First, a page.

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Qualified identifiers (was: RE: What *I* thinks Haskell Needs.)



> For bigger things which
> you want to identify, you can either use qualified module identifiers, or
> Haskell's type classes which at least let you establish and codify a
> motivation for using the same name for distinct things (namely, that their
> types are equivalent under a particular relation).

BTW, since I mentioned it, let me get on my hobby horse and implore other
Haskell programmers to _please_ make more use of the qualified ID syntax!
Haskell has had this feature for quite some time now, but I hardly ever see
it used...

Especially in modules that import a lot of other modules, it's

* easier to _recognize_ an identifier if it's prefixed by a module ID rather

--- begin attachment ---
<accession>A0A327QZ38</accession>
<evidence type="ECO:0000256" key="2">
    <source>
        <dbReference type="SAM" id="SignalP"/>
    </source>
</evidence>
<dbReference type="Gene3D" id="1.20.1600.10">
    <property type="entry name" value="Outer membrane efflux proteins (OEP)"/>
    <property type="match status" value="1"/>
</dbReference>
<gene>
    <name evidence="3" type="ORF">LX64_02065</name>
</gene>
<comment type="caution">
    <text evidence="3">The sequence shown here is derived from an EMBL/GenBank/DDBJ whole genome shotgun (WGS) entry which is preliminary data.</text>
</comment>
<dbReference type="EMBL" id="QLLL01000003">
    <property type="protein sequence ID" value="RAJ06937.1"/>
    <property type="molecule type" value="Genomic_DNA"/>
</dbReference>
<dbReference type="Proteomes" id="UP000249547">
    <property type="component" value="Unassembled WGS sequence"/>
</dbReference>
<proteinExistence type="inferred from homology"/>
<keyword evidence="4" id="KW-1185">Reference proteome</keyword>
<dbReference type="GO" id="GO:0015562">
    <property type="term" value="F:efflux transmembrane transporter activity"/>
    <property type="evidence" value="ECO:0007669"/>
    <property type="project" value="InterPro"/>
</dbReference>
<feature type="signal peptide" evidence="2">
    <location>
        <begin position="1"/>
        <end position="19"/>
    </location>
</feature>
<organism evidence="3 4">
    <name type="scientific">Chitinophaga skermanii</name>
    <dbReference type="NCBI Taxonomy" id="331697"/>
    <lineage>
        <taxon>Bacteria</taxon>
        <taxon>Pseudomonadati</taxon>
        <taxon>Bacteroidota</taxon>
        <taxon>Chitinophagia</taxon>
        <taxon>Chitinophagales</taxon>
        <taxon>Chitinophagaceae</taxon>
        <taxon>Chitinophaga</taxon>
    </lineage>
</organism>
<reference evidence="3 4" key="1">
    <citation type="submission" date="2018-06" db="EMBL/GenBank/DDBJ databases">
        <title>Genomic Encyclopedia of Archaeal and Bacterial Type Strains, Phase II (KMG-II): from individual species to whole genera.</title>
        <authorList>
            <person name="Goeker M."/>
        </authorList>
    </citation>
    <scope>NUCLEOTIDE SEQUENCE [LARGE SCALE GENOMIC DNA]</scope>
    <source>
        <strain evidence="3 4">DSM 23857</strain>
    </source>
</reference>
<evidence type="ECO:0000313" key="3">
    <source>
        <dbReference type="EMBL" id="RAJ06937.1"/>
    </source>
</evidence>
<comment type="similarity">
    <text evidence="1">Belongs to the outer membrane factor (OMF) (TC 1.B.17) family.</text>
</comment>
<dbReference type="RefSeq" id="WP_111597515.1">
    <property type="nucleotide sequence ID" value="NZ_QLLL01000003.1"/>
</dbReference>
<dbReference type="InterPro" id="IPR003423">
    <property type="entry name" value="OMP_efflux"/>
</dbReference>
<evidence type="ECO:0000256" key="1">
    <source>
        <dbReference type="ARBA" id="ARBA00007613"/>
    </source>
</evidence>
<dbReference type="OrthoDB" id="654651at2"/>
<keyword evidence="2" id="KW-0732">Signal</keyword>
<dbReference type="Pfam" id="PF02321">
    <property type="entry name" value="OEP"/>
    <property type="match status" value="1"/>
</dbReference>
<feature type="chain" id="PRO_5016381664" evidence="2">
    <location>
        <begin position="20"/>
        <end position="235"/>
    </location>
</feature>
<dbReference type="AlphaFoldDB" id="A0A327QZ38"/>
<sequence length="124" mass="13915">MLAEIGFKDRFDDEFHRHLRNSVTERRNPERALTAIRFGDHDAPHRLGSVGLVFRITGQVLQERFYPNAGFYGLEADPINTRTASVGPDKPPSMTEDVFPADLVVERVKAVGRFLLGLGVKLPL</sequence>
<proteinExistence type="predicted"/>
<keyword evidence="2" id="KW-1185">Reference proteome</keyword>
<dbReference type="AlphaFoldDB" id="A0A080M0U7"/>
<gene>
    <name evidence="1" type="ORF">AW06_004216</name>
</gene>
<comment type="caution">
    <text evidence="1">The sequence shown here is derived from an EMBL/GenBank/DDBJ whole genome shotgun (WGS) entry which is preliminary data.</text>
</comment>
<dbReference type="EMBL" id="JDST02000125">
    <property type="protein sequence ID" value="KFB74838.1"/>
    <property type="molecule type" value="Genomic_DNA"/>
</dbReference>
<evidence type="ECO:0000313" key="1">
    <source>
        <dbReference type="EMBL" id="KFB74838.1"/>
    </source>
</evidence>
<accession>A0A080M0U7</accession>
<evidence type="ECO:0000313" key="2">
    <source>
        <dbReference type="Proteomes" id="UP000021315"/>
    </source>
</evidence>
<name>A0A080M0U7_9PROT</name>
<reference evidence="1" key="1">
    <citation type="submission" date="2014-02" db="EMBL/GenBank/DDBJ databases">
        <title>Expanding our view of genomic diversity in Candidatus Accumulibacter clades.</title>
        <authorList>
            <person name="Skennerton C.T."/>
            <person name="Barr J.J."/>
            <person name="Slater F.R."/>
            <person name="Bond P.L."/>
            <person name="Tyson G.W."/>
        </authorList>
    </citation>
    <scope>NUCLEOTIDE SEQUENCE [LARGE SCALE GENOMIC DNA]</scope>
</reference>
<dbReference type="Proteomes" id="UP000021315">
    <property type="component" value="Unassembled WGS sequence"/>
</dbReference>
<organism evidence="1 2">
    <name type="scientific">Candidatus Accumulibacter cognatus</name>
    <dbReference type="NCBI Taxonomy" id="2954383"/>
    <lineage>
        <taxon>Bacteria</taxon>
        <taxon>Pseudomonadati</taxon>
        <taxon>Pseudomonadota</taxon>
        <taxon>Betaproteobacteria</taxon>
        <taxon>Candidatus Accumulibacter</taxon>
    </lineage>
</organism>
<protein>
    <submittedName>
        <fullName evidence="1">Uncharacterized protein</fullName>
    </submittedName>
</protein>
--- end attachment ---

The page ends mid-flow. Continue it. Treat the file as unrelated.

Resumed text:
than look through all the imported modules, and

* easier to _modify_ a module if all you need to do to pull in a new value
is to use it, rather than scrolling up, and adding it to the list of
identifiers in something like "import M (...)".

This is standard practice in both SML and Ocaml. (In fact, I would rather
not have to declare things like "import qualified M" at all...)

If you have a long module name, declare an alias:

  import qualified LongModuleName as LMN

BTW, another advantage of this syntax is that identifiers within their own
defining module get shorter, and consequently it gets easier to read. For
example, don't define "addToFM"; define "addTo" and then do "import
FiniteMap as FM". Sometimes this means having to hide Prelude identifiers
and qualify them at use (as it would be with "lookupFM" in GHC's FiniteMap
module) but is that such a great price to pay...?

Please. Pretty please? Pretty please with sugar on top?

--FC

P.S. Except infix combinators. These are ugly when you qualify them.





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